1. A holding out or offering to others something false or feigned; a presenting to others, either in words or actions, a false or hypocritical appearance, usually with a view to conceal what is real, and thus to deceive. Under pretense of giving liberty to nations, the prince conquered and enslaved them. Under pretense of patriotism, ambitious men serve their own selfish purposes.
Let not Trojans, with a feigned pretense
Of proffer'd peace, delude the Latian prince.
It is sometimes preceded by on; as on pretense of revenging Caesar's death.
2. Assumption; claim to notice.
Never was any thing of this pretense more ingeniously imparted.
3. Claim, true or false.
Primogeniture cannot have any pretense to a right of solely inheriting property or power.
4. Something held out to terrify or for other purpose; as a pretense of danger.
1Th 2:5 [i]For neither at any time did we use flattering words, as you know, nor with pretense of covetousness; God is witness.[/i]
1. Disregarding restraint; licentious; disposed to violate laws; turbulent; ungovernable; as an unruly youth.
The tongue can no man tame; it is an unruly evil. James 4.
2. Accustomed to break over fences and escape from inclosures; apt to break or leap fences; as an unruly ox.
The owner of the unruly ox paid a sum of money, as a civil penalty for the ransom of his life.
Jas 3:9 [i]Therewith bless we the Lord and Father; and therewith curse we men, which are made after the likeness of God:[/i]
1. Fretful; petulant; apt to mutter and complain; easily vexed or fretted; querulous; hard to please.
She is peevish, sullen, froward.
2. Expressing discontent and fretfulness.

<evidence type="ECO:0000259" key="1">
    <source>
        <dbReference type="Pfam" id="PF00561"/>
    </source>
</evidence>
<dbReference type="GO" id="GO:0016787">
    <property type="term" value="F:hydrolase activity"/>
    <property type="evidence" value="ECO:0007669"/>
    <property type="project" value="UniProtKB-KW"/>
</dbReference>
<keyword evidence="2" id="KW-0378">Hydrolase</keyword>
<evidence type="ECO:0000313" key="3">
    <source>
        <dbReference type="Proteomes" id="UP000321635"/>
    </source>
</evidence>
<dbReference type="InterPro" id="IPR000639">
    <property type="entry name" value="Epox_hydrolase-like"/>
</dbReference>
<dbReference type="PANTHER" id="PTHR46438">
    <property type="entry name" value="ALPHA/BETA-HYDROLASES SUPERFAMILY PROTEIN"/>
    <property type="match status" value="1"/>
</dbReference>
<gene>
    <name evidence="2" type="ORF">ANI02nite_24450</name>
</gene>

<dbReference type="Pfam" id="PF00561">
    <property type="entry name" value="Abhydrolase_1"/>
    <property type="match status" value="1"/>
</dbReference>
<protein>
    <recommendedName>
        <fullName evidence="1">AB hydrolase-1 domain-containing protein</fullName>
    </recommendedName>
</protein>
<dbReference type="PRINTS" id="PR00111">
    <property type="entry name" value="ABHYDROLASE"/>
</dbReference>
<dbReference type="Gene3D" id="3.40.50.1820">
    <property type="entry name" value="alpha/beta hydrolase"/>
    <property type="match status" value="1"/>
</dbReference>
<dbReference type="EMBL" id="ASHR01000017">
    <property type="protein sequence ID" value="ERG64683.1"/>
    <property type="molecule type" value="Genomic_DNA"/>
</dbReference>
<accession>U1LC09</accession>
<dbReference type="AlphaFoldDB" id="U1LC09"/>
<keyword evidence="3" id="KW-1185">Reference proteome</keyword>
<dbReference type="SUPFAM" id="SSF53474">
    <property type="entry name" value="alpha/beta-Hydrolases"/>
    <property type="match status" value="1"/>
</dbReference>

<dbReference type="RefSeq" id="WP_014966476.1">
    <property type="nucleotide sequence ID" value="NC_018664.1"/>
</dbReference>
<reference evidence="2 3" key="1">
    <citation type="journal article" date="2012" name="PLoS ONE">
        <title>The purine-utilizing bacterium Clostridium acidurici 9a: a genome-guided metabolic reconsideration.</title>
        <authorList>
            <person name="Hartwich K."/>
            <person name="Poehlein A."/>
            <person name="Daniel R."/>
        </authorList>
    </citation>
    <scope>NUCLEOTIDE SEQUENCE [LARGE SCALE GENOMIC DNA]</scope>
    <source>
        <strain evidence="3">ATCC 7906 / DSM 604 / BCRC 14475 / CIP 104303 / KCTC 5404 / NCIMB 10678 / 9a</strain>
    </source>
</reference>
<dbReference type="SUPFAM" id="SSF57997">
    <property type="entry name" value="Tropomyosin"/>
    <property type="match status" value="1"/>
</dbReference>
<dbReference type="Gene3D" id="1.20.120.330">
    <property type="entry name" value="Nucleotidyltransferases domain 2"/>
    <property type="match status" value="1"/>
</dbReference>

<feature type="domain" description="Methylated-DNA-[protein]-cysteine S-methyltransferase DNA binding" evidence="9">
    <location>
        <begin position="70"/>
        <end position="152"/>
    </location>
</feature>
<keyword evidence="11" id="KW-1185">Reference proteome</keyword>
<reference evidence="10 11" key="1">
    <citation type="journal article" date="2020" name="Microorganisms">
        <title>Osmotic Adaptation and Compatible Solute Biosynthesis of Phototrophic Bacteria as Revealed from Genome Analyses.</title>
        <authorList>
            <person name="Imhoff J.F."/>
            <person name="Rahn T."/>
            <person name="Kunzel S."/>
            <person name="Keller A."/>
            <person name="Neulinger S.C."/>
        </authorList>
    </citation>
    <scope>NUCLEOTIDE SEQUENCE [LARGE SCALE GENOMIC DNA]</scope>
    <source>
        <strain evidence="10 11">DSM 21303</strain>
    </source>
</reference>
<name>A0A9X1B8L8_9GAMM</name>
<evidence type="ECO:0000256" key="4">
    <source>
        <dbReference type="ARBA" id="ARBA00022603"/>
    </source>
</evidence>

I will not presume
To send such peevish tokens to a king.
3. Silly; childish.
Job 23:2 [i]Even today is my complaint rebellious: my stroke is heavier than my groaning.[/i]
QUAR'RELSOME[/b], a. Apt to quarrel; given to brawls and contention; inclined to petty fighting; easily irritated or provoked to contest; irascible; choleric; petulant.
Jas 4:1 [i]Whence come wars and whence come fightings among you? come they not hence, even of your pleasures that war in your members?[/i]
HAUGHTY[/b], a. hau'ty. [from haught.]
1. Proud and disdainful; having a high opinion of one's self, with some contempt for others; lofty and arrogant; supercilious.
His wife was a woman of a haughty and imperious nature.
A haughty spirit goeth before a fall. Prov 16.
2. Proceeding from excessive pride, or pride mingled with contempt; manifesting pride and disdain; as a haughty air or walk.
3. Proud and imperious; as a haughty nation.
4. Lofty; bold; of high hazard; as a haughty enterprise.
Zep 3:11 [i]In that day shalt thou not be ashamed for all thy doings, wherein thou hast transgressed against me: for then I will take away out of the midst of thee them that rejoice in thy pride, and thou shalt no more be haughty because of my holy mountain.[/i]
STRIFE[/b], n. [See Strive.]
1. Exertion or contention for superiority; contest of emulation, either by intellectual or physical efforts. Strife may be carried on between students or between mechanics.
Thus Gods contended, noble strife, who most should ease the wants of life.
2. Contention in anger or enmity; contest; struggle for victory; quarrel or war.
I and my people were at great strife with the children of Ammon. Judg 12.
These vows thus granted, raisd a strife above betwixt the god of war and queen of love.
3. Opposition; contrariety; contrast.
Artificial strife lives in these touches livelier than life.
4. The agitation produced by different qualities; as the strife of acid and alkali. [Little used.]
Jas 3:14 [i]But if ye have bitter envying and strife in your hearts, glory not, and lie not against the truth.[/i]
CONTEMPT[/b], n. [L. See Contemn.]
1. The act of despising; the act of viewing or considering and treating as mean, vile and worthless; disdain; hatred of what is mean or deemed vile. This word is one of the strongest expressions of a mean opinion which the language affords.
Nothing, says Longinus, can be great, the contempt of which is great.